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A New Technique for the Demarcation Between Juvenile and Mature Wood in Cryptomeria Japonica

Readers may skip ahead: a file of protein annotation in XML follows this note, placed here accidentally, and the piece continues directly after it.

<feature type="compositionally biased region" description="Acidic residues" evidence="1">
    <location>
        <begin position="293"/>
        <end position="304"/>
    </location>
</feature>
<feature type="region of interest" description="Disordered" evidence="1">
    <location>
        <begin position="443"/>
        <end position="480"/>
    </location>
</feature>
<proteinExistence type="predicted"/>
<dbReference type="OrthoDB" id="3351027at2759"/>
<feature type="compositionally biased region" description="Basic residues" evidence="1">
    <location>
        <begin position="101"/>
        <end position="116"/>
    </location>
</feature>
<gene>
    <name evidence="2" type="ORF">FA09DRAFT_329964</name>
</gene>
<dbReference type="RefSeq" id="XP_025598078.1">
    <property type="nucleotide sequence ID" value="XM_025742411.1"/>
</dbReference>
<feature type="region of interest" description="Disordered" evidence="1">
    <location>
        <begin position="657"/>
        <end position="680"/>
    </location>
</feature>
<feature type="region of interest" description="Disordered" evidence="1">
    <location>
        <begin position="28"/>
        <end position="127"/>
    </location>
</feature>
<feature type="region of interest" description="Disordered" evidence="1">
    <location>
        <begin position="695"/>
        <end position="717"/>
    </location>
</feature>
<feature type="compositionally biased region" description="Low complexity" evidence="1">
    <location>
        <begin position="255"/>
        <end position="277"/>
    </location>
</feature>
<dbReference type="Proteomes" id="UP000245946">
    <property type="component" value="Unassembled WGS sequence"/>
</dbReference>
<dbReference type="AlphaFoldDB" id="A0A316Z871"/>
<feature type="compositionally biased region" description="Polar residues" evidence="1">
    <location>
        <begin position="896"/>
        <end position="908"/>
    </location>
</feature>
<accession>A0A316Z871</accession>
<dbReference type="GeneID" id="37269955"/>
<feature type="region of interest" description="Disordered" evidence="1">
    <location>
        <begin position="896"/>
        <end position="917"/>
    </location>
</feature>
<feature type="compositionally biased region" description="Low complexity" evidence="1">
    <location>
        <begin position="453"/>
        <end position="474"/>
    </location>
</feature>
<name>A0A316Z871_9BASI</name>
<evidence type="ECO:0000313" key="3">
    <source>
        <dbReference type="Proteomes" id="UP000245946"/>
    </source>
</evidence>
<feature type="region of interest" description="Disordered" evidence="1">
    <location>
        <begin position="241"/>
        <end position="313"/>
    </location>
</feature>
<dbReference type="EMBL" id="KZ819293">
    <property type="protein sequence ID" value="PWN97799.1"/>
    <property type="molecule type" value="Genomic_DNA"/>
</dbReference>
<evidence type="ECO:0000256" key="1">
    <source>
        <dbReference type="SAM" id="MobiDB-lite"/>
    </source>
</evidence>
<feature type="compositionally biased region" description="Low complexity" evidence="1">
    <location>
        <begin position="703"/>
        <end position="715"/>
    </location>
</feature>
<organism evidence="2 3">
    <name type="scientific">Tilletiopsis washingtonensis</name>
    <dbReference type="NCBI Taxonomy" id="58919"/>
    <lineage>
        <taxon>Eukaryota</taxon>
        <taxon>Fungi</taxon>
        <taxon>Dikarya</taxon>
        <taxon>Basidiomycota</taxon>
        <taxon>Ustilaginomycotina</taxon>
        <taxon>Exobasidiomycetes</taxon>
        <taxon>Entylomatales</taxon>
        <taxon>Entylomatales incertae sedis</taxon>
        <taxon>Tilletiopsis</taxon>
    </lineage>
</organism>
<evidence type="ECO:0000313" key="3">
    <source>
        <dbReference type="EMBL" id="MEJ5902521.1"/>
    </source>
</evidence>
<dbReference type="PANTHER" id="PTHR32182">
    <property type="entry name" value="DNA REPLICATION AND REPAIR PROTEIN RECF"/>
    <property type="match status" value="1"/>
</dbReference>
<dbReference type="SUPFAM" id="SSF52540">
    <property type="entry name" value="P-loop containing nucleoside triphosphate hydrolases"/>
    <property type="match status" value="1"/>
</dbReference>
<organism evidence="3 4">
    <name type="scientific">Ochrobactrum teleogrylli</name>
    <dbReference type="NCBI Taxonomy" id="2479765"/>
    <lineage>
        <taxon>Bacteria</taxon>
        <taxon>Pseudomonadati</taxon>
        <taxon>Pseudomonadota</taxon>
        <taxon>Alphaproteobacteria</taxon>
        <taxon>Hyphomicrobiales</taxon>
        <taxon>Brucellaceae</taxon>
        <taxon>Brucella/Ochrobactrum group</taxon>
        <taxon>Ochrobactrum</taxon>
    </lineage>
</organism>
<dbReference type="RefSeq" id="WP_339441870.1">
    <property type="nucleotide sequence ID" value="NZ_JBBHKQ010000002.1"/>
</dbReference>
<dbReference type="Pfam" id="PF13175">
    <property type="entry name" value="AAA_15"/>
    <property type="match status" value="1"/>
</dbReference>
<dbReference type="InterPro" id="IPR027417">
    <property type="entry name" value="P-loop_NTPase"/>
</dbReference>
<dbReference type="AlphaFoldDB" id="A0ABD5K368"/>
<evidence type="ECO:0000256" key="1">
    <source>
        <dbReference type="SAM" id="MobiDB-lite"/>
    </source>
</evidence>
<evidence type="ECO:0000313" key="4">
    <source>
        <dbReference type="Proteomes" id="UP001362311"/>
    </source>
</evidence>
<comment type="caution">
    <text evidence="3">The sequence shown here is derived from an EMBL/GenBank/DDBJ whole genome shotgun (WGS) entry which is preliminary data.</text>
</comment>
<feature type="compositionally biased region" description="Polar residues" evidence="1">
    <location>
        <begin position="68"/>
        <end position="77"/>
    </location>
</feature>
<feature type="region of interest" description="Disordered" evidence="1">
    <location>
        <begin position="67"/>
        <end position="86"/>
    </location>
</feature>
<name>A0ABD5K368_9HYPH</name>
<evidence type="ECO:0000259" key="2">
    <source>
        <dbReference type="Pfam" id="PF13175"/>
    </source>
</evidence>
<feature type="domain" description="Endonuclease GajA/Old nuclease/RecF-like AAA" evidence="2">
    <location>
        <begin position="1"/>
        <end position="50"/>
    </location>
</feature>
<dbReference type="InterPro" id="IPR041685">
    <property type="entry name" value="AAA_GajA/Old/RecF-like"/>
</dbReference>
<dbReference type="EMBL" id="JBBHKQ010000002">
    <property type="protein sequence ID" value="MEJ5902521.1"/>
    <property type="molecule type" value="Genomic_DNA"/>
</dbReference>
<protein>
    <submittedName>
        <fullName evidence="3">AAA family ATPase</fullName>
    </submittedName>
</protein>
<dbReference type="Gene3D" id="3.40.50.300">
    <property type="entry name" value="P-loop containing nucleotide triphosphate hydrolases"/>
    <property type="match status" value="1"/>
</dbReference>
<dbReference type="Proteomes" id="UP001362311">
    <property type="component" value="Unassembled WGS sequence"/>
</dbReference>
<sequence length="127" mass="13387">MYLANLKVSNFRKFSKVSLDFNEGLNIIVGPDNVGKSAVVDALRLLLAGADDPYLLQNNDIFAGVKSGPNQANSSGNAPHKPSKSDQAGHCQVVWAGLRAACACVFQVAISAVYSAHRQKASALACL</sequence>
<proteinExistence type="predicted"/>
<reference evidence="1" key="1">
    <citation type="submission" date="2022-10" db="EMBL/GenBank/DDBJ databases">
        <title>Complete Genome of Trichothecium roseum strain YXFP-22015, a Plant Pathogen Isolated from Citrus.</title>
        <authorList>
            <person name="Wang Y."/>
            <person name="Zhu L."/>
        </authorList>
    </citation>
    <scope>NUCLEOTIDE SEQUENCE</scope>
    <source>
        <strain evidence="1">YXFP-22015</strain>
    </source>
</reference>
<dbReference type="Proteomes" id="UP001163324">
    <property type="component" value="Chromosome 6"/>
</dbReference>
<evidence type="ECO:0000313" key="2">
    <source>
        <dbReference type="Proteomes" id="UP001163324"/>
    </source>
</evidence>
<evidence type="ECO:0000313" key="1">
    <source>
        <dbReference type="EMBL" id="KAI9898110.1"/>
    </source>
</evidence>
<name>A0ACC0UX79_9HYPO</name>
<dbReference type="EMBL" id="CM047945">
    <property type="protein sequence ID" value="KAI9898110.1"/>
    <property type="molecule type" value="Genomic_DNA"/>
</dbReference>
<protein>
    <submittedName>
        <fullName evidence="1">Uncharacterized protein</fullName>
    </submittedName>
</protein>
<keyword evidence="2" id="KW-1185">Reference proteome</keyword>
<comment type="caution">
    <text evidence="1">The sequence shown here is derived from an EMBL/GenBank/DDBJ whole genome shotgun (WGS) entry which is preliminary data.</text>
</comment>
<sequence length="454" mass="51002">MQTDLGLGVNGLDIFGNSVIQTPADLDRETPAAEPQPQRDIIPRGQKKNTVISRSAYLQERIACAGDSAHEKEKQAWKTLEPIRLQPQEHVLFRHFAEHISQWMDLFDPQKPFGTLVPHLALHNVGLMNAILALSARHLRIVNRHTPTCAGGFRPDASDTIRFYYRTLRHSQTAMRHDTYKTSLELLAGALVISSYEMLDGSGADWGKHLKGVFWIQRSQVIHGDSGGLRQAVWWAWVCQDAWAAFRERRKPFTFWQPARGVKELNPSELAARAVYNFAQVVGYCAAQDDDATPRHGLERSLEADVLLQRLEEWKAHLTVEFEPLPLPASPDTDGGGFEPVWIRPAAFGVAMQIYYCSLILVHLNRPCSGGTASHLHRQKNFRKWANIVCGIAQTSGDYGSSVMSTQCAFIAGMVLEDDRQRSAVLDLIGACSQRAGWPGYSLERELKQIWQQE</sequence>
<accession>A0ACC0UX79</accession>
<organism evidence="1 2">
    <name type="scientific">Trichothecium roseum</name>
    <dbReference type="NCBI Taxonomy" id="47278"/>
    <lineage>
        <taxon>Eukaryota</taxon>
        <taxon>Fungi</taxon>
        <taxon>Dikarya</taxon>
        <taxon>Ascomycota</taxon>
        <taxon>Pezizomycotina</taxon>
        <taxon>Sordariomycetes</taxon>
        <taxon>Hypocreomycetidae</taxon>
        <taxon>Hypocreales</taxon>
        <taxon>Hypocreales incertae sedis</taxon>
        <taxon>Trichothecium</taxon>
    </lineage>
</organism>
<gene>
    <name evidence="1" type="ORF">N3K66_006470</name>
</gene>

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Three average, healthy Cryptomeria trees were felled in fall 1990 from a 40-year-old plantation located in central Taiwan. The plantation was established with l- year-old cuttings at a 2 × 2 m spacing. A5 cm thick circular-shaped disk specimen was removed from each sample tree at breast height, then a 2 em wide wood strip cut along the south-north aspect of each disk specimen. The wood strip was separated further into individual growth increments in odd-numbered growth rings numbered 1 (near pith) to 33 (near bark) and forty latewood tracheids per growth ring were measured. Their mean lengths were used as items in an analysis of variance on each of eight sets of data.


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